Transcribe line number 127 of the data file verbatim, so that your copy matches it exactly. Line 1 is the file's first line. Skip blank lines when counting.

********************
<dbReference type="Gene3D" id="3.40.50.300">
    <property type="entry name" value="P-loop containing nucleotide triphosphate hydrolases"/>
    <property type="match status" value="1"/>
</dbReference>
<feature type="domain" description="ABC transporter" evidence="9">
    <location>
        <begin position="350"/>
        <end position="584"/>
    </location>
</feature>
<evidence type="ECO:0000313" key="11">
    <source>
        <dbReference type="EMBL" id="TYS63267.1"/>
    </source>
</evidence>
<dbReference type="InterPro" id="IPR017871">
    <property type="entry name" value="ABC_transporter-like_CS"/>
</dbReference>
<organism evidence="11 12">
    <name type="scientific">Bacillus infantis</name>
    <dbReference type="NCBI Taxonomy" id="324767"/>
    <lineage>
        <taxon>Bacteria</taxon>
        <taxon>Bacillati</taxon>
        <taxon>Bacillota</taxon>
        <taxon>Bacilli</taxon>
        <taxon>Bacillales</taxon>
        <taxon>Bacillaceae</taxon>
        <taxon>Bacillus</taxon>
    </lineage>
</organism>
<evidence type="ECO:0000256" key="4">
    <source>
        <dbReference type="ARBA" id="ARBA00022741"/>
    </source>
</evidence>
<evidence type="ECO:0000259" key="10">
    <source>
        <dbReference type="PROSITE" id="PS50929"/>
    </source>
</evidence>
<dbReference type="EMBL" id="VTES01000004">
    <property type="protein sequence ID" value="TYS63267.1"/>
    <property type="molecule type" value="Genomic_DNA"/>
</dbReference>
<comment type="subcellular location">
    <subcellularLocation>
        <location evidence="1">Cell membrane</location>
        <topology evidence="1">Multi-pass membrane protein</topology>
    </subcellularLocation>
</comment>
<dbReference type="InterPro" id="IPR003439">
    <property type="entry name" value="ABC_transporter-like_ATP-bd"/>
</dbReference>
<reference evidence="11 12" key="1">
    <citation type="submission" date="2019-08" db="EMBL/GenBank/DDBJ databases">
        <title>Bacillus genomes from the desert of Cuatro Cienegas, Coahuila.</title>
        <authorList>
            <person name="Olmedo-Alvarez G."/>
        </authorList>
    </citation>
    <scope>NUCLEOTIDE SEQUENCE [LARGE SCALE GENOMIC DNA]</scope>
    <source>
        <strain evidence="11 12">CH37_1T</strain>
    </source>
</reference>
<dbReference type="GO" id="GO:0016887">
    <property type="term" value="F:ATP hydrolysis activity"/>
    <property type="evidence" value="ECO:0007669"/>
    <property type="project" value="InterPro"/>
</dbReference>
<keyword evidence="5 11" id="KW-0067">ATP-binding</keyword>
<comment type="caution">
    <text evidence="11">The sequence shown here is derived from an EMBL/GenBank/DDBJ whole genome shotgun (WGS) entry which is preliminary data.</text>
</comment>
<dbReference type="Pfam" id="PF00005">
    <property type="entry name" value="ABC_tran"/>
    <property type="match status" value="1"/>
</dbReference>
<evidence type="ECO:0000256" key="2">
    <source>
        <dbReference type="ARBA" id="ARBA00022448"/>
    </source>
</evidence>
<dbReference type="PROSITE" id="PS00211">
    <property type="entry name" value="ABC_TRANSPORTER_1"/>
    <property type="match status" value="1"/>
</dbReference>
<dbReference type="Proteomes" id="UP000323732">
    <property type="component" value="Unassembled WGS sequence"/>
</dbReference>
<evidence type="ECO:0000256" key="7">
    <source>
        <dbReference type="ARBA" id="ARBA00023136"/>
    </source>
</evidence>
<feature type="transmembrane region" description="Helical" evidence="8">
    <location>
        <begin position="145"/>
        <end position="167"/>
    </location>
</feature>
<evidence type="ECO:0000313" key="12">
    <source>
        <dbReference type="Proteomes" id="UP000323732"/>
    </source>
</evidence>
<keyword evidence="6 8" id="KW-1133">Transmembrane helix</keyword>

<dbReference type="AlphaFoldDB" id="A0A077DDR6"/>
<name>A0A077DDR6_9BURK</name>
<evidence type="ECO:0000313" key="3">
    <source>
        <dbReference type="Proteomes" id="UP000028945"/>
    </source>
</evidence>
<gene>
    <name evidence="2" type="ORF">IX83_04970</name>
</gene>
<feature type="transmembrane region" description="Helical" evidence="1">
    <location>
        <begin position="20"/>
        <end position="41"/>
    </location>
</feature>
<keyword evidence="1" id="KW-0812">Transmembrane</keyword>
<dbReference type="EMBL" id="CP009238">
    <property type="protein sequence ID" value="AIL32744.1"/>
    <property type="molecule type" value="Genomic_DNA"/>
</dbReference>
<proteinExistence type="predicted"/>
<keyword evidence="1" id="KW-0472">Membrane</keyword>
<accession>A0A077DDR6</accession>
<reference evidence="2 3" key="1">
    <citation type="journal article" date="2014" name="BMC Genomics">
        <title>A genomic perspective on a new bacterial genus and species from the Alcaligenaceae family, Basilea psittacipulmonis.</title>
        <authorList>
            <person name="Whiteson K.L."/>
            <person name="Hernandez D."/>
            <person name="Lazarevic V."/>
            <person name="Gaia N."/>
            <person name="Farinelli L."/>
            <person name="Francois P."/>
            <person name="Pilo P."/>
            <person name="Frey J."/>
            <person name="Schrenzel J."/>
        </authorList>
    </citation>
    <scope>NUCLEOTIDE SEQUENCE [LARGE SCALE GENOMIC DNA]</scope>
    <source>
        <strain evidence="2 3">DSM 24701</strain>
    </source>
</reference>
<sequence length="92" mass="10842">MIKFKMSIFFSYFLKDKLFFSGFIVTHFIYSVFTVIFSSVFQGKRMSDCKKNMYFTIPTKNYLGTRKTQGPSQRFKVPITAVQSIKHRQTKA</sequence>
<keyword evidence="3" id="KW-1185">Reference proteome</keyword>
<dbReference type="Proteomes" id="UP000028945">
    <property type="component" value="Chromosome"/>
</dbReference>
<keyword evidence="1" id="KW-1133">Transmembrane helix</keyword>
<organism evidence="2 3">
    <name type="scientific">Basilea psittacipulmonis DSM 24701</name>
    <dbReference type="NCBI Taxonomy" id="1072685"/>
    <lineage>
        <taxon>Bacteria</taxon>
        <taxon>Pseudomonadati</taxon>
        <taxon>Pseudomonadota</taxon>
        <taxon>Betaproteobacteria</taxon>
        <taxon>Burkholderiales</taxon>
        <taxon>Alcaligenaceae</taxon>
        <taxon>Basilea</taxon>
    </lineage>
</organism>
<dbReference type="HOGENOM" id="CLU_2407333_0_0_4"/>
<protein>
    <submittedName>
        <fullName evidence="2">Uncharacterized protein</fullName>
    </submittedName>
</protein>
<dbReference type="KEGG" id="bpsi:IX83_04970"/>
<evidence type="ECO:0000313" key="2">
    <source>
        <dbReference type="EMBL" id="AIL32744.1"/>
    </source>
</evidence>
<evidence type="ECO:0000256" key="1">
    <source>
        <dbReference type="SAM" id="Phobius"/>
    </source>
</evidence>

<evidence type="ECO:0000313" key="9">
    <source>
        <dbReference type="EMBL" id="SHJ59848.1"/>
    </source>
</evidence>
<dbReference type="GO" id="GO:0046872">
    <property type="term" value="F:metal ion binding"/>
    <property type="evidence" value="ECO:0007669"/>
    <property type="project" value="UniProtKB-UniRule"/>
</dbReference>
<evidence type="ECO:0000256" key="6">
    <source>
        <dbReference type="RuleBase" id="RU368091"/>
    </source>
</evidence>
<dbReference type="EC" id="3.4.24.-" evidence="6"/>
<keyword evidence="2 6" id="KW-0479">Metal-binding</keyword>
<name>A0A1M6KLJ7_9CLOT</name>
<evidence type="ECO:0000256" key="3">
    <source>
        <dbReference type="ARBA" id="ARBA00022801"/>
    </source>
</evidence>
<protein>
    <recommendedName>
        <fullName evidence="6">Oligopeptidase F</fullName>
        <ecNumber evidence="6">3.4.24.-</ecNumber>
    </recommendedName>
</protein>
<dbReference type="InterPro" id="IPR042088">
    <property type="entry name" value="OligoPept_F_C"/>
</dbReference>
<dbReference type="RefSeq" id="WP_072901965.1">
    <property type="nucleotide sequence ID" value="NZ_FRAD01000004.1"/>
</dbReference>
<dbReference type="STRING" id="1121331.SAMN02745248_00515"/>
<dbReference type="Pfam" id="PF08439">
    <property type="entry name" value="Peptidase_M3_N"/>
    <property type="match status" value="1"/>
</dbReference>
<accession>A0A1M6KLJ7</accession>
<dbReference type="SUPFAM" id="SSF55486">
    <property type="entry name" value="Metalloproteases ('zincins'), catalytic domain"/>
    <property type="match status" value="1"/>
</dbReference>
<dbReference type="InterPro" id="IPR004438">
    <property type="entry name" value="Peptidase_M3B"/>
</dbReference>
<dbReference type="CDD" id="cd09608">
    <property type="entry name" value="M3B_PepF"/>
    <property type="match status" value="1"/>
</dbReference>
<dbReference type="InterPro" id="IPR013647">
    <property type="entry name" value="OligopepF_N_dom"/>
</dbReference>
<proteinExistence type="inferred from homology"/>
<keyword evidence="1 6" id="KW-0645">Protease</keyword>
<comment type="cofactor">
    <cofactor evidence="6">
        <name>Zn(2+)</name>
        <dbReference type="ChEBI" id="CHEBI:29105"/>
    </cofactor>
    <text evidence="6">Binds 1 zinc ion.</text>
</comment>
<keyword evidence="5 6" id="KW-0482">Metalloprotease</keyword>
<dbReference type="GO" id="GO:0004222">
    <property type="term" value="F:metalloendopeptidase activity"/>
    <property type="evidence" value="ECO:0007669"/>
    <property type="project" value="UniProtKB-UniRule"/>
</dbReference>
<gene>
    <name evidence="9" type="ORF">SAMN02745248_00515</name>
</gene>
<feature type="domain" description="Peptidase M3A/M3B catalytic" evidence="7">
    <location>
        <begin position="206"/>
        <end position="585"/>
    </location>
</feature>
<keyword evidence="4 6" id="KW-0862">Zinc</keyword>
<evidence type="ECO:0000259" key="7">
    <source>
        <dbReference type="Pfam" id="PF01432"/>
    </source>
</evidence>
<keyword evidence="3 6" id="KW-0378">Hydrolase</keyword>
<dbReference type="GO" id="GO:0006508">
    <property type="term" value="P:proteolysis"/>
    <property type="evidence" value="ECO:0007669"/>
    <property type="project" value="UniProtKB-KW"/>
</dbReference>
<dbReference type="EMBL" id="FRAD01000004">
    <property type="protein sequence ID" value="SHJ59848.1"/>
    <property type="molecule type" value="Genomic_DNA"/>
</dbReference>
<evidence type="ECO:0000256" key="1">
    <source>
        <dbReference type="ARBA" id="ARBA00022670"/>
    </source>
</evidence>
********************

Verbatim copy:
    <property type="protein sequence ID" value="AIL32744.1"/>